Under that cast, many dry, scaly, dead skin cells have accumulated, not having been sloughed away with soap and water in a daily washing routine. And that smell! Pee-ew! Sweat leaves moisture under the cast, creating quite the ripe aroma of sticky, perspiring, stinky feet.
I’ve become much acquainted with the stench, because Dr. Pfeffer gave me a very important and ultra precise job to do with Yohan’s pinky toe (the only digit to have been surgically straightened). Twice daily, I have to press down on it, and give it a good stretch, for 30 seconds, 3 times in a row. Once I’ve accomplished my mission, my thumb is covered with Yohan’s dead skin cells, which completely messes up the image of my lovely fingerprint. Disgusting. But, of course, like when changing diapers, when it is your own kid, it’s not that bad. But do not ever ask me to do this to your feet. That would be an immediate “No Way, Jose!”

nursing dummies

Today, when stretching Yohan’s pinky downwards, he kept telling me it hurt a lot, but I rolled my eyes and ignored his whining. When I finished the third set exercises, I examined his toes carefully and to my horror, I realized that I was unnecessarily creating trauma to the base of his fourth toe with my long ass thumb nail. His healthy, vibrant skin had several large, deep indentation marks, and his toe started to turn bright red, with a bluish tint. OMG! Think, Elizabeth, just think for 2 seconds before acting. My dreams of becoming a professional nurse have been destroyed. I failed before I even had the chance to begin. As we continue on this journey together, Yohan’s trust in me is slowly eroding. I’m not the person he once thought I was. He’s just presented me with a gift for all my hard work: the book, “Nursing Tips for Dummies.”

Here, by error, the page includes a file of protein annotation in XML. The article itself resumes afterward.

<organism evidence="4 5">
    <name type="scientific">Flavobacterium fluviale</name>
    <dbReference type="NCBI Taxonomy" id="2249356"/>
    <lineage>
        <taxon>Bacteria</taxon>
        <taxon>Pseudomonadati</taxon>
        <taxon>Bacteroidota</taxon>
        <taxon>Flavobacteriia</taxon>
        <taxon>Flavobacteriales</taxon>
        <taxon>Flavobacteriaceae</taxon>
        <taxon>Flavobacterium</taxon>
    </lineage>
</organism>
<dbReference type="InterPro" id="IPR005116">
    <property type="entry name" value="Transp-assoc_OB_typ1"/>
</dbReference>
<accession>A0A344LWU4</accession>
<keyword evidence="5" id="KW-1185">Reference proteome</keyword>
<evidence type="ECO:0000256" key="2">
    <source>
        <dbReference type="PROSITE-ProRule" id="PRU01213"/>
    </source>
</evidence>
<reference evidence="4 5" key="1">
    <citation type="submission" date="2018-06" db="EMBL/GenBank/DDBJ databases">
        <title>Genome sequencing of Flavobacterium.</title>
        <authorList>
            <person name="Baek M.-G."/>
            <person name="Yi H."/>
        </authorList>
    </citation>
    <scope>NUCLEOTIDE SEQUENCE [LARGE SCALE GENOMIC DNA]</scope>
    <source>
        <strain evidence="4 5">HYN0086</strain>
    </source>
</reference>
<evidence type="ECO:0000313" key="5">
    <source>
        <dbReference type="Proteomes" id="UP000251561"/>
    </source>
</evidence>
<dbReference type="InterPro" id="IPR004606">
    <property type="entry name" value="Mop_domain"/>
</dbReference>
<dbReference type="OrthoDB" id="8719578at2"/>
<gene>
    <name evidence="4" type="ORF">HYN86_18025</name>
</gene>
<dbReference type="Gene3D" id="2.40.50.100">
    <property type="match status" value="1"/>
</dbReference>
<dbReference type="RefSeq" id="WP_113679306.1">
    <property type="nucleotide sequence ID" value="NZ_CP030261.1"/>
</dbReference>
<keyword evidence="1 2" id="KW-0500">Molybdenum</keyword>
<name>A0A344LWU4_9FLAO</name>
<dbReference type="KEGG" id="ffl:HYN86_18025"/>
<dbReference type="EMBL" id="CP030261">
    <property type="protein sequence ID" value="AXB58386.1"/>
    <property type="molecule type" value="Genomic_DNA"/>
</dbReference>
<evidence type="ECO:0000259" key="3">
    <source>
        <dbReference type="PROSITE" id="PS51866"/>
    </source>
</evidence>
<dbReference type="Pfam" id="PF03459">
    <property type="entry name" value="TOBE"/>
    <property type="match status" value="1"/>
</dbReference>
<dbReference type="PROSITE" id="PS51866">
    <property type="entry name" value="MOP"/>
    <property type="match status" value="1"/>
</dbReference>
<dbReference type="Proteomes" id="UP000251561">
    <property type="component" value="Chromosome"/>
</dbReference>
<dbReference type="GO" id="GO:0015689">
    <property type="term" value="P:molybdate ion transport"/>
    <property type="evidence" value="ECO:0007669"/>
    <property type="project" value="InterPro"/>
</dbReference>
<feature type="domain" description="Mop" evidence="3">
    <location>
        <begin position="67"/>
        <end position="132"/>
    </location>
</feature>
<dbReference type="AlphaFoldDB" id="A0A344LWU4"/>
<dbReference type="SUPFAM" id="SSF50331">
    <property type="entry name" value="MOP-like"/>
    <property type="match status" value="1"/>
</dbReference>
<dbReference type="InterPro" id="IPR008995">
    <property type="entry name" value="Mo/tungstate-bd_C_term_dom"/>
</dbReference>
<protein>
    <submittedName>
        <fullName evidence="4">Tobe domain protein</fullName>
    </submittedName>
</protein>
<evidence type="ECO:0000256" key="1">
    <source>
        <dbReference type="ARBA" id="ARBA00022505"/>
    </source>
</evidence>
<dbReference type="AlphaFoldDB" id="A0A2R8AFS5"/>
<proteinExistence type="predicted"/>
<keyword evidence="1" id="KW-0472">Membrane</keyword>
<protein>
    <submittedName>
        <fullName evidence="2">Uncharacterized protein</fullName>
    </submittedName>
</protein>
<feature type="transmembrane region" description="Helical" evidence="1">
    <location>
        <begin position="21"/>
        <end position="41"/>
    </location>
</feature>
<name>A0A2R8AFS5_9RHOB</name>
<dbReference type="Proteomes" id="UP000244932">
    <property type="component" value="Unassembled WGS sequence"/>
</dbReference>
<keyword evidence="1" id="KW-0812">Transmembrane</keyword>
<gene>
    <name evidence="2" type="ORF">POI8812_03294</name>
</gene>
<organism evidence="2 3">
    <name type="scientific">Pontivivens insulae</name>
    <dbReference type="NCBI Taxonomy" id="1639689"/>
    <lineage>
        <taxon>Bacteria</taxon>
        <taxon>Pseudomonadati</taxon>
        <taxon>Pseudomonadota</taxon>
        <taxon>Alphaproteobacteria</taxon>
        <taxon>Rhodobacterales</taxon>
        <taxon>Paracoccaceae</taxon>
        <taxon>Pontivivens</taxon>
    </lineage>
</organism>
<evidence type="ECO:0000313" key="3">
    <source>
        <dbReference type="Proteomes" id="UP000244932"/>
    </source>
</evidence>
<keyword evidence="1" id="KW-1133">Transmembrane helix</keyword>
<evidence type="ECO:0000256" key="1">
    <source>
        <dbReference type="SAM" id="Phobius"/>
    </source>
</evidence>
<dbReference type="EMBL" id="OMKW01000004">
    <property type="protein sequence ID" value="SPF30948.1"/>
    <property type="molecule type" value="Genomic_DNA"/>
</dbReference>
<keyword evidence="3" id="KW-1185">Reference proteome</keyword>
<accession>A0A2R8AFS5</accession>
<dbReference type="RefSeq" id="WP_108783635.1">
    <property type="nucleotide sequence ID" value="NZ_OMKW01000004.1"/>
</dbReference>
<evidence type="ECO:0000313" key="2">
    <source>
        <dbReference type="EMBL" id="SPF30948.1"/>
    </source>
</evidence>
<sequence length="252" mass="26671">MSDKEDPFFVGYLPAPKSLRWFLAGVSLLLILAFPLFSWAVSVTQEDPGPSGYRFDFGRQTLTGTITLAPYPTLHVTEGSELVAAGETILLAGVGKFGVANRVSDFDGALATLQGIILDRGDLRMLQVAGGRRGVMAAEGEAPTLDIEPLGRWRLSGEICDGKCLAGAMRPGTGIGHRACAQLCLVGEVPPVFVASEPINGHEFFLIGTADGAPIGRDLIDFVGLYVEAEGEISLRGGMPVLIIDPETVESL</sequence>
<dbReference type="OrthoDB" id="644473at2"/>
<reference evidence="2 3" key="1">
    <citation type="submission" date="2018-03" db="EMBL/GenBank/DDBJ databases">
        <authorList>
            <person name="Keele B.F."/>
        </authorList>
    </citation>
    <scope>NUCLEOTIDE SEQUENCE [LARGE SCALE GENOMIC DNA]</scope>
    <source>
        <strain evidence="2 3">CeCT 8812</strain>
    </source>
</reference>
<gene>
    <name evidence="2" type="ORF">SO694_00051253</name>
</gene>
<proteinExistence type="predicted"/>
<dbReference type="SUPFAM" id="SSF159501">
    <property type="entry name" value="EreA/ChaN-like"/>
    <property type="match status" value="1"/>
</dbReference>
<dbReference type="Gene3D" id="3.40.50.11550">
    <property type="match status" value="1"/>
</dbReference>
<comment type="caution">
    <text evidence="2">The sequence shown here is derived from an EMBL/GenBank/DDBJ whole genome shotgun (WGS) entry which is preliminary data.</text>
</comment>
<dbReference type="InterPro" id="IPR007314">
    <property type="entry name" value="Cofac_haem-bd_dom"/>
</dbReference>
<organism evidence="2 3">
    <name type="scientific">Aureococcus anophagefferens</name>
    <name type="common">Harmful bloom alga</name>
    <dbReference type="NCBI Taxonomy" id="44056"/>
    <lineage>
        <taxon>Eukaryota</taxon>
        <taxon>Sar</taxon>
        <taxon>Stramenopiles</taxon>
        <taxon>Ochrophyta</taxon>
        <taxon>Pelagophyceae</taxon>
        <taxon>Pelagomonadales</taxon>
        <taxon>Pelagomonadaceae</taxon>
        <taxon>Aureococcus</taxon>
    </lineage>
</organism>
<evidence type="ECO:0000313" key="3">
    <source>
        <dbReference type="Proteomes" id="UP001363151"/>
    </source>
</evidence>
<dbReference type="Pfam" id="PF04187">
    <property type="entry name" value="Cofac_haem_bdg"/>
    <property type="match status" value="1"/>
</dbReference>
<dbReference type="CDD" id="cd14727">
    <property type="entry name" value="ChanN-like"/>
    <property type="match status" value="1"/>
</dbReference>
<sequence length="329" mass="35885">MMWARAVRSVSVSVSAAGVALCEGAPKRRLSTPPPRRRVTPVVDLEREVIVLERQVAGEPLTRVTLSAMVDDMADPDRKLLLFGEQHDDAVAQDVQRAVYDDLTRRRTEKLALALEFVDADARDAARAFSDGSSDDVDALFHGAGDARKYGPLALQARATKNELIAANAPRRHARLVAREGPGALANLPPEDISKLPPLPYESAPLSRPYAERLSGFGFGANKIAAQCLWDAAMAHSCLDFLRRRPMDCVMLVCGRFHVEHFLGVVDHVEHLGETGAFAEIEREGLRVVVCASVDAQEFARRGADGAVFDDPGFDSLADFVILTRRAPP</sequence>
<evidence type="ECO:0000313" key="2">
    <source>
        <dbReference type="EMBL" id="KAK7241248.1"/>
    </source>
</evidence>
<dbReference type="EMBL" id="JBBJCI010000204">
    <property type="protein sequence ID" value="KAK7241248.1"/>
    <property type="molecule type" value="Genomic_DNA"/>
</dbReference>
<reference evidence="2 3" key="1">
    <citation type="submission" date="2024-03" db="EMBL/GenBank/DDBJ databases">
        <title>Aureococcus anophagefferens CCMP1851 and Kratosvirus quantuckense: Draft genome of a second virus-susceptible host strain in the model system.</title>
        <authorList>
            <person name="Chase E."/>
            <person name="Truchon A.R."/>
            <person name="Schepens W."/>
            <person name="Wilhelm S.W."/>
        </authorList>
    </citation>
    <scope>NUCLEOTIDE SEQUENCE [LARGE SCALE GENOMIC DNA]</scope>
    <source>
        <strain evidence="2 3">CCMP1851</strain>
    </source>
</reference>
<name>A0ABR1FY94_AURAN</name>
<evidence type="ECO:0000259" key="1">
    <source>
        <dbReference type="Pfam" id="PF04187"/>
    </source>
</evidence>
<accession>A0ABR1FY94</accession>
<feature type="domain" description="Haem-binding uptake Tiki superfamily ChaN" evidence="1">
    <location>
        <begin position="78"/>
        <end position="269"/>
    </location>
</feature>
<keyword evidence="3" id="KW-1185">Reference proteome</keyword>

Yohan no longer needs pain medication. He is not weight-bearing yet, but he’s getting around quite nicely on crutches. He can probably do much more than he will admit, and I’m letting him get away with it. I need to balance out the guilt I harbor about the abuse I’ve subjected him to. But that all ends Thursday: cast removal day! Off with the old, and on with the new walking boot!
A new chapter, with all new adventures, begins Thursday.
Until then, when you take your next shower, know that you are getting rid of tons of dead skin cells. Enjoy the shed!

How to Make Life “Fun” in a Cast

Yohan’s Surgery #11: How to Make Life “Fun” in a Cast

August 3, 2016


So many things can go so wrong when you are in a cast. I’m about to tell you true stories. I wish they were not true, but they are. Here is a glimpse of my everyday chaotic life, which is simply an extension of my absent-minded, distracted brain. Quite surprisingly, Yohan did not end up in the hospital with another, more serious injury while under my supervision and care. We got lucky.

Yohan’s been in a cast for the past 4 weeks. Before we left Cedars Sinai, Dr. Pfeffer vehemently warned us NOT to get the cast wet – not even a little bit. Apparently, one of his patients used a “waterproof” plastic cast cover to take a shower and the cast got soaked. That poor soul had to undergo another surgery just to fix the damage done by the removal of the destroyed cast in the ER. Can you imagine?